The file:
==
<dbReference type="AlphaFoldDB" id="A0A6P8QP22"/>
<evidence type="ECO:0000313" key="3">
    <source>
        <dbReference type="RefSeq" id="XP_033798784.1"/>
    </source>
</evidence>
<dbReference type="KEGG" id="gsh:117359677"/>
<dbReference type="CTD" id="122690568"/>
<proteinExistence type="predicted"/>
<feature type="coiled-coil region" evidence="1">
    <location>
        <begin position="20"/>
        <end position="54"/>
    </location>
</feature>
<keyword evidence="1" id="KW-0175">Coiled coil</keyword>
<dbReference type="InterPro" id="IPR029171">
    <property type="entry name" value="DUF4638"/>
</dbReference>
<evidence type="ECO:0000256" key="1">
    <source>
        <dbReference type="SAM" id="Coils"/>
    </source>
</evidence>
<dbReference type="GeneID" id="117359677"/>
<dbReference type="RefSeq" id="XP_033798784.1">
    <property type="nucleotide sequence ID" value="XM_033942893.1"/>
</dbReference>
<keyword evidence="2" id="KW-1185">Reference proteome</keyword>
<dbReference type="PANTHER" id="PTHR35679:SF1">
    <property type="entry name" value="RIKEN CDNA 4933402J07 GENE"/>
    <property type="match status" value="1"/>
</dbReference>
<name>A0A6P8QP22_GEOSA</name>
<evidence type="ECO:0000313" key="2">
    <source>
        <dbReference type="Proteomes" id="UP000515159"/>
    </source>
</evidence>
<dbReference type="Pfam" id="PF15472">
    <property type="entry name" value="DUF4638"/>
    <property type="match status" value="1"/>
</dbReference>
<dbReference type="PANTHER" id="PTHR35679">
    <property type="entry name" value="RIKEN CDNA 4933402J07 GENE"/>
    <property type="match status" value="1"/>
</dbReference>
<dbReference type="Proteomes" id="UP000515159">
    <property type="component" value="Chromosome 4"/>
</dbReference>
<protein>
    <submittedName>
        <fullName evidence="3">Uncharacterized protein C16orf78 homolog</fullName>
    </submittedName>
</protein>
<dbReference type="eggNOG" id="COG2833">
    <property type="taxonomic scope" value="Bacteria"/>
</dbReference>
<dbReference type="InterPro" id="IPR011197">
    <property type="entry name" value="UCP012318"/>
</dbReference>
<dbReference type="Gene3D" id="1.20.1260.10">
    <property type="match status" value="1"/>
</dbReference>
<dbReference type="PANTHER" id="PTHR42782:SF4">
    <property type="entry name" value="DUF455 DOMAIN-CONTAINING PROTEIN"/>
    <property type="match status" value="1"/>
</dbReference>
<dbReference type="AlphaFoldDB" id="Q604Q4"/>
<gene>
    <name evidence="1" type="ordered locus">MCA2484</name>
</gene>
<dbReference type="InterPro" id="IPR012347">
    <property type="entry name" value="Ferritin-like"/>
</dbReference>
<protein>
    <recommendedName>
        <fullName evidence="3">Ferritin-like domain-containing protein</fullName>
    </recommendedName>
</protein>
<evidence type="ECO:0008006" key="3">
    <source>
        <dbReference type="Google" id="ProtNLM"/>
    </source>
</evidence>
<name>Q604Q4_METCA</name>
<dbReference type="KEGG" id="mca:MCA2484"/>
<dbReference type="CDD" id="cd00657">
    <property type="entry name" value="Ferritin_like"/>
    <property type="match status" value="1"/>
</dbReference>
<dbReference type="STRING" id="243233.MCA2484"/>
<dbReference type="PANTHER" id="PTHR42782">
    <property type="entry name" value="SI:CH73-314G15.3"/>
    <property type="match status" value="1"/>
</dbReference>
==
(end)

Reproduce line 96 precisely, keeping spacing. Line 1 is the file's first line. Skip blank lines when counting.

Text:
</dbReference>